United Nations experts said they had received “credible reports” that prisoners from ethnic, linguistic and religious minorities were being forcibly removed their organs in China, which Beijing “categorically” denied and said was “disinformation”.
said Media part newspaper in a report that these experts – who are mandated by the United Nations but do not speak on its behalf – are “extremely concerned” by the information.
China is regularly accused by members of the Falun Gong sect, which is banned in the Asian country, of being involved in forcibly removing the organs of its imprisoned followers.
In a statement, the Special Rapporteurs, as well as experts from the UN Working Group on Arbitrary Detention, noted that organ removal also targets Uighurs, Tibetans, Muslims and Christians detained in China.
The experts point out that “it appears that the forced removal of organs in China targets representatives of certain ethnic, linguistic or religious minorities who are in detention, often without explaining to them the reasons for their arrest or issuing an arrest warrant against them.”
According to their interpretation, “According to the allegations received, the most common organs removed from prisoners are the heart, kidneys, liver, corneas, and rarely parts of the liver. Professionals in the health sector, including surgeons, anesthesiologists, and others, are involved in this form of medical trade. of medical professionals.
They also point out that the issue was previously raised in Beijing by other human rights experts at the United Nations in 2006 and 2007, but to no avail.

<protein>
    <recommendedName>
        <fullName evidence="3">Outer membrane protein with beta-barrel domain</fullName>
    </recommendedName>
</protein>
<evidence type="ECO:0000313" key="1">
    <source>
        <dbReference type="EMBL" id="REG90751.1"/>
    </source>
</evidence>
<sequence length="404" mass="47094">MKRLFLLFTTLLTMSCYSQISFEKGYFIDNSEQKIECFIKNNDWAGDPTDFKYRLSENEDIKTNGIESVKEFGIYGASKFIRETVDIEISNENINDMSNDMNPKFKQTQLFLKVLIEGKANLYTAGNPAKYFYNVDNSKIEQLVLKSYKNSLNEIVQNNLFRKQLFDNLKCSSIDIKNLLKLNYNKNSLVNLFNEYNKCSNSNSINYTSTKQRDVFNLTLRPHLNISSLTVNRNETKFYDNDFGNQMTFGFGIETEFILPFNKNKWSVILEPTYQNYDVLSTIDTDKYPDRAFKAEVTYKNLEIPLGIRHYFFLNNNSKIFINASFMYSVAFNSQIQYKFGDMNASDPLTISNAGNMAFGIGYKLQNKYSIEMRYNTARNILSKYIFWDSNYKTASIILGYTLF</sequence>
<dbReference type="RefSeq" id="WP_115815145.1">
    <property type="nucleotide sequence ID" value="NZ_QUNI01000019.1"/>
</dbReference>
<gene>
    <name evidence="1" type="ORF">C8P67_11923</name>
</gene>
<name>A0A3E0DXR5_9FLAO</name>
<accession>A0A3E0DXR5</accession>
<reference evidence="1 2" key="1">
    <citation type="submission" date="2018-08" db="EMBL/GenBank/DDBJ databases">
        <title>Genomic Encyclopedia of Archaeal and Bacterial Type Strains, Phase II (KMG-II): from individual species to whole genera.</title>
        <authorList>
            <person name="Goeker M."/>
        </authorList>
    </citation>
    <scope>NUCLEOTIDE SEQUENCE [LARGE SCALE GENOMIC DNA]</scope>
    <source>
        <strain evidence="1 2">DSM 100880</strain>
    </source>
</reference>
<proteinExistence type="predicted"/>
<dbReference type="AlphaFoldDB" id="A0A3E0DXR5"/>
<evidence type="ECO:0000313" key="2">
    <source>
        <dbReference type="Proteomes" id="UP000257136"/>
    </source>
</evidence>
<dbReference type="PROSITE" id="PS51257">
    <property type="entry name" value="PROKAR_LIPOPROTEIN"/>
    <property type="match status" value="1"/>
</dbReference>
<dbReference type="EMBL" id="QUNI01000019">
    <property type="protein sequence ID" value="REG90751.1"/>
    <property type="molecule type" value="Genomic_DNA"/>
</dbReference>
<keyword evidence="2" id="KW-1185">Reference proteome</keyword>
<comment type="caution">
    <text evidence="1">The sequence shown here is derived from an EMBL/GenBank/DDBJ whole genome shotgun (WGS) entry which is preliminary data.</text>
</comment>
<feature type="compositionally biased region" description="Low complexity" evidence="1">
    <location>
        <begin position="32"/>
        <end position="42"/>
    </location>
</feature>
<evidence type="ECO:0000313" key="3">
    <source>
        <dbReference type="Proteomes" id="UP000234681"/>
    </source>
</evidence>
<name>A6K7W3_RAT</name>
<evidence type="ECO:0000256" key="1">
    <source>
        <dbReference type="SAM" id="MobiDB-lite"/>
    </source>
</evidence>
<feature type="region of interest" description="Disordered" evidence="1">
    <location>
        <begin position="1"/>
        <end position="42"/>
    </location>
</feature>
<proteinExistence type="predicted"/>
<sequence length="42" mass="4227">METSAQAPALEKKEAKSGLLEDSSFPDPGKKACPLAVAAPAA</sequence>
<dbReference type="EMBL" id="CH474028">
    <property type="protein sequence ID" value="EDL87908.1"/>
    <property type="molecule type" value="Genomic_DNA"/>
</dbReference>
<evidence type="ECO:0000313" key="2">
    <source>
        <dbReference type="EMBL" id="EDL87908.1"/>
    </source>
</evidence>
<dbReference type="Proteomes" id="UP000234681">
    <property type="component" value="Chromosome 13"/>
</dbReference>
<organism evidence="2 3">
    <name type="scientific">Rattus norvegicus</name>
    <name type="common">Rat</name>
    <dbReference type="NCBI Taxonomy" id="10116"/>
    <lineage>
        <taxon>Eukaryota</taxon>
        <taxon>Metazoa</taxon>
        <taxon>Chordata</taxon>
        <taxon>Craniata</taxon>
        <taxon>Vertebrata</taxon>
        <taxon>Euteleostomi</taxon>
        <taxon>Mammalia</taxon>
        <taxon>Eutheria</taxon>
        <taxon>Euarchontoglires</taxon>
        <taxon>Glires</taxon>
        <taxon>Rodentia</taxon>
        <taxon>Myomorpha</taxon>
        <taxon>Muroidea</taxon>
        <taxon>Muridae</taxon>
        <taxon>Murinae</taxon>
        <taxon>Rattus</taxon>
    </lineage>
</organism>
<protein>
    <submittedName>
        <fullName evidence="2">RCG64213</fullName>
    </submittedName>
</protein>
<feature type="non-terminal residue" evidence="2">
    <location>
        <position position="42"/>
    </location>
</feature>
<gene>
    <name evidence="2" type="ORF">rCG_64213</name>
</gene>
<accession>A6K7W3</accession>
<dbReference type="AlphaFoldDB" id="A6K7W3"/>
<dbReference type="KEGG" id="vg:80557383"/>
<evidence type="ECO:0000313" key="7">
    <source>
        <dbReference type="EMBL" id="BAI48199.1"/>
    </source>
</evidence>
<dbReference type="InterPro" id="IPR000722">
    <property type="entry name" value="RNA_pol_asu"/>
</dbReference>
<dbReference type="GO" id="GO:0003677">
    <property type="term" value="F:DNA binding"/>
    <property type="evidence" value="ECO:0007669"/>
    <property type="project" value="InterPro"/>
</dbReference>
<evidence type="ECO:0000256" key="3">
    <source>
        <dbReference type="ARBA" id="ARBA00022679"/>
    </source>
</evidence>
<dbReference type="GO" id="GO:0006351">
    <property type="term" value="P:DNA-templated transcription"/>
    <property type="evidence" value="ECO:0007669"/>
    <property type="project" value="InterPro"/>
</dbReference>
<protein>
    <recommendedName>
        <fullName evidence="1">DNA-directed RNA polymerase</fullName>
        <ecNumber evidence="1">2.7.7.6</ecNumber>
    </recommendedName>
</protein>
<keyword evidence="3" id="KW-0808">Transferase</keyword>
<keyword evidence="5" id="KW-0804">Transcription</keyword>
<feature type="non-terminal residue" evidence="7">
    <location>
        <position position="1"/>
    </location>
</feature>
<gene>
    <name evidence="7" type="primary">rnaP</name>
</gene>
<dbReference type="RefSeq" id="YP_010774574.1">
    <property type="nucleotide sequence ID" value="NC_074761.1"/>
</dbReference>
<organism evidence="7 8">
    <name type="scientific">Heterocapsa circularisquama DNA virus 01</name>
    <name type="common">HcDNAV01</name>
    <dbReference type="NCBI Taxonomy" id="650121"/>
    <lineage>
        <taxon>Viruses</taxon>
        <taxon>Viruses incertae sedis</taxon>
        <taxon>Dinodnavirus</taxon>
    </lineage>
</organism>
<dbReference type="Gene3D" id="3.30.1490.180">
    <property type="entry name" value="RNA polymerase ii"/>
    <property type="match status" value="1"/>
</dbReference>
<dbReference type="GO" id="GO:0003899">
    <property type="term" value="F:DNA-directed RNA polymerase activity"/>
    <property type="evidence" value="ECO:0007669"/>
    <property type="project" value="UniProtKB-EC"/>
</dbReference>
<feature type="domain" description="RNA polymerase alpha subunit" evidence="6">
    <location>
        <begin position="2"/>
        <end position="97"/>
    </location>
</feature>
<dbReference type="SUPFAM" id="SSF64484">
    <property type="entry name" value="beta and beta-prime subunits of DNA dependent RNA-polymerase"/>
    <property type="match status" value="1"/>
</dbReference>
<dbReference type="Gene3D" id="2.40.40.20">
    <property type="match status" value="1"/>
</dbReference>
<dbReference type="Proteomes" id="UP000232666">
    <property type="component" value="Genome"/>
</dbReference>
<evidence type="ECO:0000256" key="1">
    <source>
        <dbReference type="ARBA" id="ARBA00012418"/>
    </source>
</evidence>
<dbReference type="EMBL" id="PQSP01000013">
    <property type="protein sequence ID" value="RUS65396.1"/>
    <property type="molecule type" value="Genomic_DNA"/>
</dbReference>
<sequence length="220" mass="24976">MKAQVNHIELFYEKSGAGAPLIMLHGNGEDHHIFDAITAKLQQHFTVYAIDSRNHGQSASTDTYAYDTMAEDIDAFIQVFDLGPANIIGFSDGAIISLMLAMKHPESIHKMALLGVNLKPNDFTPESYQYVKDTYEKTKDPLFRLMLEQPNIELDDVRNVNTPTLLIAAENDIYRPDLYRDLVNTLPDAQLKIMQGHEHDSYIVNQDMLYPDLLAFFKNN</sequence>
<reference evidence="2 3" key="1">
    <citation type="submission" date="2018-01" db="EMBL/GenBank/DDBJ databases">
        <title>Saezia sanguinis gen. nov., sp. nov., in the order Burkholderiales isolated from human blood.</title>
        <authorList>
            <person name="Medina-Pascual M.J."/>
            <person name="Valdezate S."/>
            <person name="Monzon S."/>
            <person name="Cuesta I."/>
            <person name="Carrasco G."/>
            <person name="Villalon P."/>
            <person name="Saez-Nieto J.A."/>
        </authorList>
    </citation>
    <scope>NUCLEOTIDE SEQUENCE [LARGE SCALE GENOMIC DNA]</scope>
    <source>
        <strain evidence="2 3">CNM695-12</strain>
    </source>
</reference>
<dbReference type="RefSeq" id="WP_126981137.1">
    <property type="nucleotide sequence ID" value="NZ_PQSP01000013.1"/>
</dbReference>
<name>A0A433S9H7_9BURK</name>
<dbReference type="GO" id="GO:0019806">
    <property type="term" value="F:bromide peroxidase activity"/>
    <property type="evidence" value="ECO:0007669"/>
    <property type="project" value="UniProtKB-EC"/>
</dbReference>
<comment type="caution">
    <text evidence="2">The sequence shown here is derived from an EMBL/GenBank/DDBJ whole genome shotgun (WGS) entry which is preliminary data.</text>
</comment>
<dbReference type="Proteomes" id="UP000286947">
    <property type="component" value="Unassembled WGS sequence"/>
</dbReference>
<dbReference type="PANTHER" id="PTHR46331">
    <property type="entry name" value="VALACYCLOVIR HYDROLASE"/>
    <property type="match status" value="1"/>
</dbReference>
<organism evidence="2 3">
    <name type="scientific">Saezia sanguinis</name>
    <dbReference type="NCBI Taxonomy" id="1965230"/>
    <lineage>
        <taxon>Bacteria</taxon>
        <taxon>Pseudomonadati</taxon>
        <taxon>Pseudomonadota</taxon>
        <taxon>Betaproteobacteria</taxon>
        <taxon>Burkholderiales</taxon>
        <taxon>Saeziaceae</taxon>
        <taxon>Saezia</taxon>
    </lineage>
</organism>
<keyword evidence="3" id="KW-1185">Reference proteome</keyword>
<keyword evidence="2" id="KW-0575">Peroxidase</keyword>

The statement said the Chinese government’s responses were insufficient due to a lack of data, including waiting time to give members or information on its source.
The press release further stated that “in this context, the lack of available data and information-sharing systems constitutes an obstacle to the identification and protection of victims (…), as well as to the effectiveness of investigations and prosecutions against traffickers.”
Liu Yuen, a spokesman for the Chinese mission in Geneva, said the experts were spreading “disinformation”, adding that they had “distorted China”, which “categorically rejects these accusations”.
He also said in a statement that the experts “disregarded the information provided by the Chinese government and chose to follow the misinformation provided by anti-China forces, as well as the Falun Gong sect.”
It is worth noting that China has long denied accusations of forcibly removing the organs of detainees. Chinese tradition dictates that a dead person be buried without mutilation, and very few Chinese accept organ removal.
For decades, the majority of operations were carried out with organs removed from death row or prisoners after their death, often without the families’ consent, say specialized NGOs, which the authorities deny.
Beijing officially banned the practice as of January 2015, but that did not allay concerns.
Beijing repeatedly denies violating human rights, and talks about being targeted in the media by the West.